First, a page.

Visit the origin of “Japan’s No.1 Matcha”. Hiroki Inagaki, Yamafuji Tea Manufacturing Co.

Visit the origin of "Japan's No.1 Matcha". Hiroki Inagaki, Yamafuji Tea Manufacturing Co.

Nishio City, located in the northwestern part of Aichi Prefecture, is one of the nation’s leading matcha tea production areas. Mr. Hiroki Inagaki of Yamafuji Seicha, a limited company that produces tencha, the raw material for Nishio’s matcha, which is registered as a regional brand, has won the Minister of Agriculture, Forestry and Fisheries Award, the highest award at a national tea fair. What is Mr. Inagaki’s commitment to producing the best matcha in Japan?

The “best” matcha loved by the local people

Nishio City, Aichi Prefecture. Located near the mouth of the Yahagigawa River, a first-class river that flows from north to south in the center of the prefecture, the city is blessed with a rich water source and abundant soil, and is a major producer of agricultural and marine products. Among these, matcha (powdered green tea) is one of the most widely produced in Japan. It is also a major producer of tencha, the raw material for matcha. According to a 2021 survey by the National Federation of Tea Producers Associations, Aichi Prefecture is the fourth largest producer of powdered powdered green tea in Japan, following Kagoshima, Kyoto, and Shizuoka prefectures (according to a 2021 survey by the National Federation of Tea Producers Associations).
Not only in terms of production volume, but also in terms of quality, Nishio tea was awarded the Minister of Agriculture, Forestry and Fisheries Prize, the highest prize at the 73rd National Tea Fair in 2021, making it the number one brand in Japan. The man who produced the tencha that won the Minister of Agriculture, Forestry and Fisheries Award is Mr. Hiroki Inagaki of Yamafuji Tea Manufacturing Co.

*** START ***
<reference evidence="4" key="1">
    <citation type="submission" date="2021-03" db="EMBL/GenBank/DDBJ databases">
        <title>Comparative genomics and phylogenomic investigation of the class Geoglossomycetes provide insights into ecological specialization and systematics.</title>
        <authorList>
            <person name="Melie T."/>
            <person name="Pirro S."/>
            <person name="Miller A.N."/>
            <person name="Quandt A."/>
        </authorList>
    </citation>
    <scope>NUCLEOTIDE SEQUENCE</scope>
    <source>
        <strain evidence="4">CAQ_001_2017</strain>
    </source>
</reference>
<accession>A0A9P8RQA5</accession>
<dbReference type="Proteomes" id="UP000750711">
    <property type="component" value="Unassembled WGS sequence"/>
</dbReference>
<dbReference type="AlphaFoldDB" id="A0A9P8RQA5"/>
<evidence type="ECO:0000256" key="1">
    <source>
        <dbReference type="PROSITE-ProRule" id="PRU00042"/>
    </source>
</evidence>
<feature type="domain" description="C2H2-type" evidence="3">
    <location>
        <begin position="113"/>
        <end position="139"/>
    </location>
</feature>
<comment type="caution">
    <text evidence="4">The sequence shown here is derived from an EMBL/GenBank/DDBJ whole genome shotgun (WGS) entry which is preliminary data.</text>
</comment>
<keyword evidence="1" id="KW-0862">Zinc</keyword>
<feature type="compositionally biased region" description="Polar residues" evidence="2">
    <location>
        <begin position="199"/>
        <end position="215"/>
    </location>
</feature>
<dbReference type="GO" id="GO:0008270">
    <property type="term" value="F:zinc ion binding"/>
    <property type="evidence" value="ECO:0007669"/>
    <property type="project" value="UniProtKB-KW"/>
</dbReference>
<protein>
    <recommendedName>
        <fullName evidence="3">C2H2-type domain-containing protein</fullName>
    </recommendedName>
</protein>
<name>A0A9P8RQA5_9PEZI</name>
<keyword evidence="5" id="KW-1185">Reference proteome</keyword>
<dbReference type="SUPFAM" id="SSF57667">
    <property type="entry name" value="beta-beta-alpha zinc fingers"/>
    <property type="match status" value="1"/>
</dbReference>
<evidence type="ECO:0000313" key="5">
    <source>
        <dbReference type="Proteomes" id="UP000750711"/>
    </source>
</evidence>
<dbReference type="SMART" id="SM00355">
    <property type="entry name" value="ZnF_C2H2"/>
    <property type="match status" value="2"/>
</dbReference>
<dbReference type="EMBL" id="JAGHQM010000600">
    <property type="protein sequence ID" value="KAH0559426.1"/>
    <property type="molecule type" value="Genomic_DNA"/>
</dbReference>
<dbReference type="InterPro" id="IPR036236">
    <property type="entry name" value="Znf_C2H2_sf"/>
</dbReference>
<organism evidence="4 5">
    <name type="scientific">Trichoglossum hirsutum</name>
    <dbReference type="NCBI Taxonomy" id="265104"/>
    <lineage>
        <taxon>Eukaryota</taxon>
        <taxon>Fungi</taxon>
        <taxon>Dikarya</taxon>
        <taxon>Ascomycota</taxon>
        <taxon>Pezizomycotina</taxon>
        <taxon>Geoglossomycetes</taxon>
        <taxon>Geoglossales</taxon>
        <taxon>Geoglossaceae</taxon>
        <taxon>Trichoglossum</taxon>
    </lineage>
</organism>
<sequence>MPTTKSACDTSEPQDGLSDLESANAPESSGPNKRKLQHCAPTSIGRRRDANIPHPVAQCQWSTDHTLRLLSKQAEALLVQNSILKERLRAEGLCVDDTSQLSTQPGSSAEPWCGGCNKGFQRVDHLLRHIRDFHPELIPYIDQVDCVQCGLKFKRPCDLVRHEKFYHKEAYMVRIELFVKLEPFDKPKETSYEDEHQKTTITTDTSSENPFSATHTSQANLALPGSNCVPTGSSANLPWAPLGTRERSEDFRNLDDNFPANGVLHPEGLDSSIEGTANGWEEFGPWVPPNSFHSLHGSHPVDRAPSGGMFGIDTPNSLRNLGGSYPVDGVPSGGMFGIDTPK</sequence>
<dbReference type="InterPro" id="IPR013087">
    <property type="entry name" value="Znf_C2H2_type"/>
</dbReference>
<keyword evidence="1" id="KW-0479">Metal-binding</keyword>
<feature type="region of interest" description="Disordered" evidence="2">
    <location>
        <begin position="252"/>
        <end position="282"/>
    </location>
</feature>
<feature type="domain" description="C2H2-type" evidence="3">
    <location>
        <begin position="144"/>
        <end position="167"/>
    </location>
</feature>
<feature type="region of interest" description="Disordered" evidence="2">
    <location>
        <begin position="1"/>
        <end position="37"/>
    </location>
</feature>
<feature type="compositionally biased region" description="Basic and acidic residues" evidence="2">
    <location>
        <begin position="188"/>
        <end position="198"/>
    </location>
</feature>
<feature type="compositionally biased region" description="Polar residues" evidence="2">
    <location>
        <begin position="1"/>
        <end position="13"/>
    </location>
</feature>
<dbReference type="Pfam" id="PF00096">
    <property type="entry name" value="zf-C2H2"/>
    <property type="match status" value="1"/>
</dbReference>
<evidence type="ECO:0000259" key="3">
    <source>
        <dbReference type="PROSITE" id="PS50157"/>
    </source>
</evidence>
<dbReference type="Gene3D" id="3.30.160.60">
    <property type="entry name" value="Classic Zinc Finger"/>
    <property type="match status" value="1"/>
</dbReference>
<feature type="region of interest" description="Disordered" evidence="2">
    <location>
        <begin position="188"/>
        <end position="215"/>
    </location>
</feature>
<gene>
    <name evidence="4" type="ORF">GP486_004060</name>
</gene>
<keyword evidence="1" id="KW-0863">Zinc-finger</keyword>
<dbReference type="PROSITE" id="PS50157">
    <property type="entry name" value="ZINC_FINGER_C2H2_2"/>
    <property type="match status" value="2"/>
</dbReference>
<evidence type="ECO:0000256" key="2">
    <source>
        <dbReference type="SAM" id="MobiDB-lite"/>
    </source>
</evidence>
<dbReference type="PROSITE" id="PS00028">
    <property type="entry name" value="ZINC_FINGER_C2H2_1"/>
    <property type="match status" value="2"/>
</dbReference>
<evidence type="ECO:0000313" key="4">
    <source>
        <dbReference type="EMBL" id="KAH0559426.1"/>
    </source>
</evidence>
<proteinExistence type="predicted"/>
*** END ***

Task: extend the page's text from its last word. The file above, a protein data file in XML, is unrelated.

What is powdered tea?

To begin with, some people may not be familiar with the term “Tencha. As mentioned above, tencha is the raw material for matcha (powdered green tea), and refers to the state of the leaves before they are ground into a powder. Like gyokuro, which is classified as one of the most expensive types of Japanese green tea, tencha is cultivated under shade, which requires a lot of time and effort.

In the case of the tea leaves grown under shade, photosynthesis is suppressed by reducing the amount of light, thereby reducing the amount of tannin, which is the source of the tea’s astringency, resulting in a mellower taste. In addition, the leaves spread wide to maximize the amount of sunlight that is available, resulting in the growth of a bright, dark green color. The major difference between gyokuro and gyokuro is that gyokuro does not go through the “rubbing” process in the manufacturing stage. In gyokuro, the tea leaves are rubbed to break down the cells so that the flavor can seep out easily, but in tencha, the tea leaves are not rubbed to make them easier to grind because they are supposed to be ground into powder using a stone mortar.

Soil preparation is difficult because it is “invisible.

Tea production in Nishio City is said to have begun more than 700 years ago. It was not until the Meiji period (1868-1912) that tea began to be cultivated in earnest, and since the late Taisho period (1912-1926), the production of matcha (powdered green tea) has been particularly active. Located on a delta formed near the mouth of the Yahagigawa River and its tributary, the Yahagikogawa River, Nishio City is said to be suitable for growing glossy tea leaves because of its sandy soil and mild climate. While the cultivation of high quality tea requires soil with good drainage, the good drainage also causes fertilizers to run off with the water.

The most difficult part of soil cultivation is that it is invisible,” says Inagaki. He uses rapeseed meal, which is the residue after oil is pressed from rapeseed, as a fertilizer to grow soil that maintains good drainage while preventing the fertilizer from running off. The rapeseed meal is a natural organic fertilizer that helps to build

up the soil and improve the sweetness and aroma of the tea.

A 100-point tea can only come from a 200-point fresh leaf.

Mr. Inagaki believes that “cultivation and processing after harvest are equally important” in making Tencha. Inagaki’s theory is that even if the raw leaves harvested during tea picking are close to 100 points, the score drops to 90, 80, and so on as they are processed. For this reason, he says, “It is important to aim for 100 points in cultivation technology, and to eliminate any points that can be deducted from the 100 points.